- Open Access
Union dyeing of cotton/nylon blended fabric by plasma-nano chitosan treatment
© Kaliyamoorthi and Thangavelu. 2015
- Received: 18 April 2015
- Accepted: 9 June 2015
- Published: 27 June 2015
Current union dyeing processes rely on one or two dye baths with one or two dyes for cotton/nylon blend fabrics. For 50:50 cotton/nylon fabrics, cotton is dyed first under alkaline condition with reactive dyes and then the nylon is dyed with acid dyes under acidic condition. Atmospheric plasma- nano Chitosan treatment as an environmentally friendly method was employed to modify surface properties of cotton/nylon blend fabrics to develop union dyeing with acid dyes. Cellulose fibers when immersed in water produce a negative electro-kinetic potential. The negative charge on the fiber repels the anionic dye ions and consequently the exhaustion of the dye bath is limited. When the fabric is treated with chitosan, the primary hydroxyl groups of cellulose is partially modified into amide groups, which intern leads the cellulose to act like as polyamide fiber. Experimental work was carried out on finding the possibility of one bath dyeing of plasma- chitosan pretreated cotton/nylon fabric with acid dyes. Plasma treated cotton/nylon surface characteristics were evaluated using FTIR. The surface activation using air plasma introduces different functional groups in cotton/nylon blend fabric. The effect of plasma-nano chitosan pretreatment on dye ability, fastness, and few physicochemical properties has been investigated, and results are presented. The cotton/nylon sample treated with 0.3% of chitosan nanoparticles had higher K/S values, washing, and crocking fastness. New method of union dyeing showed good fastness properties and offers the option of eco-friendly.
- Acid dyes
- Colour strength
- Amino groups
Dyeing of fabric blends such as Cotton/Nylon (C/N) is presently dyed by two-bath or one-bath two-step dyeing. Good solidity of hue and depth is more critical in 50:50 blends and in union fabrics, such as nylon warp stretch fabrics, containing cotton or nylon/cotton wefts for swim wear and narrow fabrics, crimped nylon warp/viscose filament dress wear, or cotton warp/nylon weft constructions for uniforms, rain wear or work wear. Cotton/nylon is also used in socks. Nylon being a polyamide contains many amide groups in its structure. It also contains free amine groups at the ends of its polymeric chains, although the number of these free amine groups is less than the number of carboxylic groups, and the fiber possesses a negative charge unless in the appropriate pH region (Haji et al. 2014). These amine groups provide excellent electrostatic and hydrogen bonding sites and are the main factors contributing to the substantively of the dye molecules. Acid dyes have very little affinity for cotton, but cationic cotton can be dyed readily with acid dyes. The ammonium groups act as dye sites (Run-ling 2010).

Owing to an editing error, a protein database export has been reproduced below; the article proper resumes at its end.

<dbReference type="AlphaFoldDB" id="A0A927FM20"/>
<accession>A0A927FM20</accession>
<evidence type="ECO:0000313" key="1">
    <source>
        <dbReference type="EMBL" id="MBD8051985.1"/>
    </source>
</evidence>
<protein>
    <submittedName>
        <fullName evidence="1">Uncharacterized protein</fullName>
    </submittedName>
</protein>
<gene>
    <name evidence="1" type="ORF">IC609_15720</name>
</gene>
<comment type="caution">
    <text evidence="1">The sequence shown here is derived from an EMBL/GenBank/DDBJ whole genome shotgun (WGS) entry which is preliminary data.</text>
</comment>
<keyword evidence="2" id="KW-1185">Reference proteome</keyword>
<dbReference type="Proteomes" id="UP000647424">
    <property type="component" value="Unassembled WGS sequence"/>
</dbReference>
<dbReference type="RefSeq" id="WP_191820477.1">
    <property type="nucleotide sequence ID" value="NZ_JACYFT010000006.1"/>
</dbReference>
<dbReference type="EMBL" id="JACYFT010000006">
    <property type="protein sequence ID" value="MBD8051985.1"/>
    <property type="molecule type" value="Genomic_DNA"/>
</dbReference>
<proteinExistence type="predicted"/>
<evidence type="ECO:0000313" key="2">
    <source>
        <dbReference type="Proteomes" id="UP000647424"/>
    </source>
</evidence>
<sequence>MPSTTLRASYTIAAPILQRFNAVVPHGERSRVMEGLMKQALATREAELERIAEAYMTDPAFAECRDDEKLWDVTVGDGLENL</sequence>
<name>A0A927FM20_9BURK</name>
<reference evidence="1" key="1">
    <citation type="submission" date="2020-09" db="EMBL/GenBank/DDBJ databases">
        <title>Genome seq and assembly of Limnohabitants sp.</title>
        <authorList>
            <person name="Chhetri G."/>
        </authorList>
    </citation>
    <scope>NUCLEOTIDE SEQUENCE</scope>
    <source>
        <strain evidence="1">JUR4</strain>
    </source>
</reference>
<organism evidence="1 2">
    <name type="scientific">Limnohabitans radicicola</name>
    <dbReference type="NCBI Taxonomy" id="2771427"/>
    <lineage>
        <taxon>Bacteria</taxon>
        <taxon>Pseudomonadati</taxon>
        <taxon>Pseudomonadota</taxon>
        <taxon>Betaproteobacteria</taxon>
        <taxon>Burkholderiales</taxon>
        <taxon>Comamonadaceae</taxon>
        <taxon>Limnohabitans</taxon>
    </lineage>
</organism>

Also, a variety of cationic agents with amino, ammonium, sulfonium, phosphonium and other groups has been employed to modify cellulose fabrics (Varma and Kulkarni 2002). However, some disadvantages, such as high cost, inadequate reactivity, fabric yellowing, excessive fabric tendering and toxicity, were observed with these substances, preventing their industrial application. Chitosan has the same backbone with cellulose except for its acetamide group instead of a hydroxyl group. Chitosan is naturally presenting ß-1, 4-linked linear polysaccharides, and most of its glucopyranose residues are 2, 2-deoxy-b-d-glucopyranos (Yang and Wang 2010). Chitosan can easily adsorb anionic dyes, such as direct, acid and reactive dyes, by electrostatic attraction due to its cationic nature in an acidic condition. The dye enhancement activity of Chitosan nanoparticles was seldom reported. Unique characters of nanoparticles for their small size and quantum size effect supposedly promised Chitosan nanoparticles to exhibit superior dye ability improvement (Rinaudo 2006).
Plasma treatment of textiles has been investigated as an alternative wet chemical fabric treatment and pre-treatment processes. It would result in desirable surface modification including but not limited to surface etching, activation, cross linking, chain scission, decrystallisation and oxidation (Kang and Sarmadi 2004; Vaananen et al. 2010; Voher et al. 1988). Glow discharge plasma of oxygen, nitrogen, ammonia etc. introduces functional groups like hydroxyl, peroxides, and amines on polymer surface. The technique of plasma treatment is an effective surface modification method to save processing costs and to avoid environmental pollution (Shahidi et al. 2007; Wakida et al. 1988). Atmospheric air plasma was used for oxidation of cotton/nylon fiber in the preparatory process with chitosan nanoparticles to produce aminised cotton/nylon fiber. The facility to attain high wet fastness standards on nylon/cellulosic blends by a one-bath technique at mildly acidic pH is a substantial advantage over the two-bath or two-stage. Meanwhile, this phenomenon gives a possibility to one-bath dyeing for blended fabrics, using aminised cotton and nylon fabric. The main objective of this research is to explore the possibilities of union dyeing of cotton/nylon fabric with acid dyes by introducing amino group in plasma treated cotton/nylon interwoven fabric using chitosan nano-particles.
Ready for dyeing 50/50 Cotton/Nylon blended fabric with the weights of 150 g/m2 was used. Chitosan (Degree of deacetylation 92.5%, MV 1,000 kD) and Acid Red 138 (CI 18073) were used respectively for pretreatment and dyeing. All other reagents are commonly used laboratory reagent grade.
Low temperature plasma treatment
The cotton fabric was treated with glow discharge plasma operated at a pressure of 0.5 mbar (Hydro pneo Vac). The distance between electrodes is 0.2 cm. The samples were placed between electrodes and treated on both sides, each side for 60 s (60 s × 2). In all treatments, a uniform glow discharge plasma system operating under atmospheric condition with air used as a processing gas. Due to interactions between air and activated surface, plasma treated fabric was conditioned for 24 h at standard atmospheric condition accordingly to ISO 139 test method.